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‘Jurimetrics’ 50th anniversary edition dedicated to College’s 2009 Forensic Science Conference


April 07, 2010

Jurimetrics: The Journal of Law, Science, and Technology, the official journal of the American Bar Association's Section of Science & Technology Law, which is produced at the College of Law, celebrated its 50th anniversary with the publication of its Fall 2009 issue.

To help mark the anniversary, the special symposium issue has articles from the international conference, "Forensic Science in the 21st Century: The National Academy of Sciences and Beyond," held at the College of Law in April 2009. The conference brought international forensic experts together to discuss the National Research Council's report, "Strengthening Forensic Science in the Untied States: A Path Forward."

Michael Saks, ASU Regents' Professor of Law and Psychology and co-chairman of the conference, served as the guest editor of the symposium issue and wrote the introduction, "Symposium on Forensic Science for the 21st Century." The other symposium articles include

Solving the Problems That Plague the Forensic Science Community by Harry T. Edwards, Senior Circuit Judge and Chief Judge Emeritus U.S. Court of Appeals for the D.C. Circuit; Visiting Professor of Law, New York University School of Law; Co-Chair, Committee on Identifying the Needs of the Forensic Science Community, The National Academy of Sciences

The NAS/NRC Report on Forensic Science: A Glass Nine-Tenths Full (This Is About the Other Tenth) by D. Michael Risinger, John J. Gibbons Professor of Law, Seton Hall University School of Law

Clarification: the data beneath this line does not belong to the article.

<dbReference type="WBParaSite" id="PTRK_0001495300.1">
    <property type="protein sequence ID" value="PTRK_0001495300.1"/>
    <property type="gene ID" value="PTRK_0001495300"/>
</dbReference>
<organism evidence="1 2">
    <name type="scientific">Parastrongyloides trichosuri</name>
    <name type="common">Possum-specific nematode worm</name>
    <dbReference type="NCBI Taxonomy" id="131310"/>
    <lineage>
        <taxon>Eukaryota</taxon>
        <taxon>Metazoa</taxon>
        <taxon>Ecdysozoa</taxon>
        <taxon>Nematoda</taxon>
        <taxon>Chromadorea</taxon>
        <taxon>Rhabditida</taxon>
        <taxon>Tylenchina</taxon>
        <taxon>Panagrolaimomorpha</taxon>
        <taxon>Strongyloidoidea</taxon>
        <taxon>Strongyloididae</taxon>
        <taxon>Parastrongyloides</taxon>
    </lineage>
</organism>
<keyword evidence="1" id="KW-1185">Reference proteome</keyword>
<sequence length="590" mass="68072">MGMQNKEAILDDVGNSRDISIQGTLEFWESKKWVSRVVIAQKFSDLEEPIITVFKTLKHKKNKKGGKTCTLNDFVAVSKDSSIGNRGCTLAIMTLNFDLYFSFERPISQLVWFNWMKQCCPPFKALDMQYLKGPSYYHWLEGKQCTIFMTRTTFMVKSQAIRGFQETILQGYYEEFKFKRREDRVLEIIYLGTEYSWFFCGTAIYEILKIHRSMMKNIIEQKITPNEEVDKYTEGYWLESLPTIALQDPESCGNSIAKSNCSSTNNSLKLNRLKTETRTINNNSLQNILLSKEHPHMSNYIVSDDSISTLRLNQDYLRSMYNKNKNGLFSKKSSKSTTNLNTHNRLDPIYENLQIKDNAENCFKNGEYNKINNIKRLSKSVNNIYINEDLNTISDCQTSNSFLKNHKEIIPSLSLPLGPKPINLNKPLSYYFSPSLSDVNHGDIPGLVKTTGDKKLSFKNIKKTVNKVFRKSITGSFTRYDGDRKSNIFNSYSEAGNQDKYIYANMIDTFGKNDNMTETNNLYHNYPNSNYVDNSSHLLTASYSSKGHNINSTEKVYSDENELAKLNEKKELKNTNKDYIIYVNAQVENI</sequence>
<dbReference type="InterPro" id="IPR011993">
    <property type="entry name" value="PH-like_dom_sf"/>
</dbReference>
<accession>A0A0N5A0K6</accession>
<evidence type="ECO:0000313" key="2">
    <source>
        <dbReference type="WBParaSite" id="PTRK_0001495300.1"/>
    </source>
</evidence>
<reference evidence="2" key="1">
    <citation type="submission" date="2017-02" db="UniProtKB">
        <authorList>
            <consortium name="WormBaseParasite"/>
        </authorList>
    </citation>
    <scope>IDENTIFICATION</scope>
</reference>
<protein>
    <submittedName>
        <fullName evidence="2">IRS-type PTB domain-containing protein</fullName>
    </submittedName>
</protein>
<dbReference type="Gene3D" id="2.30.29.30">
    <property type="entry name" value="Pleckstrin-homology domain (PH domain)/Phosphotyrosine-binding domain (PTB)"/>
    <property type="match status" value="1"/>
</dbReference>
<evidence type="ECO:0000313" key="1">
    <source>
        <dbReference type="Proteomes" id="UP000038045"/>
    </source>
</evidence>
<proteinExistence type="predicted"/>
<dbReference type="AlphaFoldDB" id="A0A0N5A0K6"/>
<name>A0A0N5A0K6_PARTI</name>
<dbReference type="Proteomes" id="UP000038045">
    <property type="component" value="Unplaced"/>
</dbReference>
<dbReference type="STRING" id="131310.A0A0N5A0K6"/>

The National Research Council's Plan to Strengthen Forensic Science: Does the Path Forward Run Through the Courts? by William C. Thompson, Professor of Criminology, Law and Society, University of California, Irvine

The NRC Report and Its Implications for Criminal Litigation by Paul C. Giannelli, Albert J. Weatherhead III & Richard W. Weatherhead Professor of Law, Case Western Reserve University

Forensic Science and Miscarriages of Justice: Some Lessons From Comparative Experience by Kent Roach, Prichard and Wilson Chair in Law and Public Policy and Professor of Law, University of Toronto, and Former Director of Research for the Inquiry into Pediatric Forensic Pathology in Ontario

How Can Francis Bacon Help Forensic Science? The Four Idols of Human Biases by Itiel E. Dror, Institute of Cognitive Neuroscience, University College London; and Cognitive Consultants International Ltd.

To read more about the April 2009 conference, click here.

To learn more about Jurimetrics, click here.


Janie Magruder, Jane.Magruder@asu.edu
(480) 727-9052
Sandra Day O’Connor College of Law